Blunt indeed. Yet it got worse for the tobacco giants with the judge pointing out that:

In my judgment the [UK] Government was entitled to conclude that the tobacco company's evidence did fall below acceptable standards during the consultation…. As a generality, the Claimants' evidence is largely: not peer reviewed; frequently not tendered with a statement of truth or declaration that complies with the CPR [Court Procedural Rules for England and Wales]; almost universally prepared without any reference to the internal documentation or data of the tobacco companies themselves; either ignores of airily dismisses the worldwide research and literature base which contradicts evidence tendered by the tobacco industry; and, is frequently unverifiable.

This is a serious issue for tobacco companies when trying to push their less harmful, next-generation products. Consumers remain-understandably-wary of their claims. It seems very likely that they have a compelling story to tell to consumers, if they are able to believe them. As Professor John Brittan of the University of Nottingham explained on the Today program:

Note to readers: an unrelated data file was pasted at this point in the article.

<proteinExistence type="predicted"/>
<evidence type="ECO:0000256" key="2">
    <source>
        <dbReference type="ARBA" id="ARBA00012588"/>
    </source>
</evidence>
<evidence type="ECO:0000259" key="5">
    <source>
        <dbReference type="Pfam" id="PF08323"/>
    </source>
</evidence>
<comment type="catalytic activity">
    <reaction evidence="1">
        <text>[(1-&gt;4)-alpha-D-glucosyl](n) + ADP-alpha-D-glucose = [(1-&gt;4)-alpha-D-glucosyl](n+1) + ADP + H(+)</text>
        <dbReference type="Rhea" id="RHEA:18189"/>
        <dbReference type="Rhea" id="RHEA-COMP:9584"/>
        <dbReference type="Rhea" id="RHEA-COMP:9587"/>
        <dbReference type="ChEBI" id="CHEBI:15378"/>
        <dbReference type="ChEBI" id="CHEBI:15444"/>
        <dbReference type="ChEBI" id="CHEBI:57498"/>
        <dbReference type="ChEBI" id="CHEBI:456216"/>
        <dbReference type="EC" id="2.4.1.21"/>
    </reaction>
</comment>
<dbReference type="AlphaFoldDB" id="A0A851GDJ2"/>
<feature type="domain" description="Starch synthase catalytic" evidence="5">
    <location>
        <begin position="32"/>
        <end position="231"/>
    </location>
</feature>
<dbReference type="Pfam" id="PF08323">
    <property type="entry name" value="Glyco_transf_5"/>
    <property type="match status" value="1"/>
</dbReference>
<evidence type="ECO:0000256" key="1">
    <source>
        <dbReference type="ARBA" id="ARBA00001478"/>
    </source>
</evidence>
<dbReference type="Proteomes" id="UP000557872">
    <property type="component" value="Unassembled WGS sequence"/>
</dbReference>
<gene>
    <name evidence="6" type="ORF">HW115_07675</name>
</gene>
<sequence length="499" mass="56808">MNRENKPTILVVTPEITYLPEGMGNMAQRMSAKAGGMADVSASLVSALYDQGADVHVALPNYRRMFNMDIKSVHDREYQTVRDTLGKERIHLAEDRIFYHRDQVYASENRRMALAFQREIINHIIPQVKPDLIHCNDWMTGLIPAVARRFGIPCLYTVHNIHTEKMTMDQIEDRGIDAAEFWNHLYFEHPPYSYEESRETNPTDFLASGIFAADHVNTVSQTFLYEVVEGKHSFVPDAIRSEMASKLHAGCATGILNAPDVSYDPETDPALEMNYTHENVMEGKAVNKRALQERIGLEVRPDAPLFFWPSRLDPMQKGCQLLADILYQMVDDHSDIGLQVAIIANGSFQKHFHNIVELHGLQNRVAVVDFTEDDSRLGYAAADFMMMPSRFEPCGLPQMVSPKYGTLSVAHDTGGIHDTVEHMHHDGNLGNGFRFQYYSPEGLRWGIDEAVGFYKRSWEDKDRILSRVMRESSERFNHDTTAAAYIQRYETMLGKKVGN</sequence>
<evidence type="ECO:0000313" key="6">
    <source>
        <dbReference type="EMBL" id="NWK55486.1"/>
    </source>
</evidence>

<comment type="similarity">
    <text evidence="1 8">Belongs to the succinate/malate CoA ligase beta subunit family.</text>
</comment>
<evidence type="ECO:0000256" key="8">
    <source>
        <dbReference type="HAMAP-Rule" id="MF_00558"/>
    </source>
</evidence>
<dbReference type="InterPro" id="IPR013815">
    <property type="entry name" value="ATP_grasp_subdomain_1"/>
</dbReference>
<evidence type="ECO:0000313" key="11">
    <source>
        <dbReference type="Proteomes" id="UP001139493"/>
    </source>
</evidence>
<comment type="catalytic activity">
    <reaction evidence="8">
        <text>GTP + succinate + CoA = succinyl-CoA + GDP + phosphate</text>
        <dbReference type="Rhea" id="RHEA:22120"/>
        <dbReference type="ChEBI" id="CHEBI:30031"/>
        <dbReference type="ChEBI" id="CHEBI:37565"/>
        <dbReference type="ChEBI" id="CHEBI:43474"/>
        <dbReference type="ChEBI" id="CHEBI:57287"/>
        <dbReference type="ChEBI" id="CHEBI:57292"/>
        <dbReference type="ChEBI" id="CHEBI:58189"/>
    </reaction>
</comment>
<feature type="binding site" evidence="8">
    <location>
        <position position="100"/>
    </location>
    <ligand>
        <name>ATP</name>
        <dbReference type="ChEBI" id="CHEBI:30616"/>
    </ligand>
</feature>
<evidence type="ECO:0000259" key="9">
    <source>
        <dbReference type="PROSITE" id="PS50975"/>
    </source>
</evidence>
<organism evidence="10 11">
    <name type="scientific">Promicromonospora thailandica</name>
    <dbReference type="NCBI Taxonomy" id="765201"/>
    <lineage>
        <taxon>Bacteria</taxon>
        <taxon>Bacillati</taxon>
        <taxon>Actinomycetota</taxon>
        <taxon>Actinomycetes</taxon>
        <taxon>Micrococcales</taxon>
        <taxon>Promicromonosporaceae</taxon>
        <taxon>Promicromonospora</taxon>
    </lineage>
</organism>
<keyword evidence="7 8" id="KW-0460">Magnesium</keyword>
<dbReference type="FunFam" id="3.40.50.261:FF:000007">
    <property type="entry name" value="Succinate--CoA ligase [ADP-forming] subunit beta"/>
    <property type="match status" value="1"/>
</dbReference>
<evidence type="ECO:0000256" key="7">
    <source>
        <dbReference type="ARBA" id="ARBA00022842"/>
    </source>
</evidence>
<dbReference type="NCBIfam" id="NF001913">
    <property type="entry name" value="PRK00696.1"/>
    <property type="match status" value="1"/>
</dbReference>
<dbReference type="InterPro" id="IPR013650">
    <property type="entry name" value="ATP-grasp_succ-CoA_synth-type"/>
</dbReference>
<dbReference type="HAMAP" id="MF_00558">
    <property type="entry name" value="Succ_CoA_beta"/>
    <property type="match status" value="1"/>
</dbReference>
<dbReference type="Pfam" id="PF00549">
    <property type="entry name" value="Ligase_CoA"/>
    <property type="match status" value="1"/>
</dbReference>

The problem with iQOS at the moment is that the only information we have on its performance comes from Philip Morris. And we know there is a history of decades of failure to disclose facts about tobacco products. So it is not reliable information. However, on the face of it I entirely agree [with their data]. It looks as if these products will be much less hazardous than combusted tobacco in conventional cigarettes but probably more hazardous than electronic cigarettes… but we just don't know enough about them at this stage from reliable sources to be able to say where they fit [on the spectrum of risk].

Philip Morris and its peers do have an uphill struggle here. If they want their new products to gain market share they need to gain consumer trust. To gain consumer trust they need to prove their products are safer than conventional tobacco products. Transparency is key here. As Calantzopoulos explained:

I understand there is some deficit of trust out there that is why I am saying we are committed to full transparency and trust can be built through verification by inviting anybody who wants to do the verification to come and do it.

They remain open about the addictiveness of their nicotine-based products. Doubts about the true nature of their danger in light of the fact that the vast majority of the statements of safety come from tobacco companies themselves, however, has left many more reticent than you'd imagine to put down a cigarette and pick up alternatives. As Calantzopoulos added: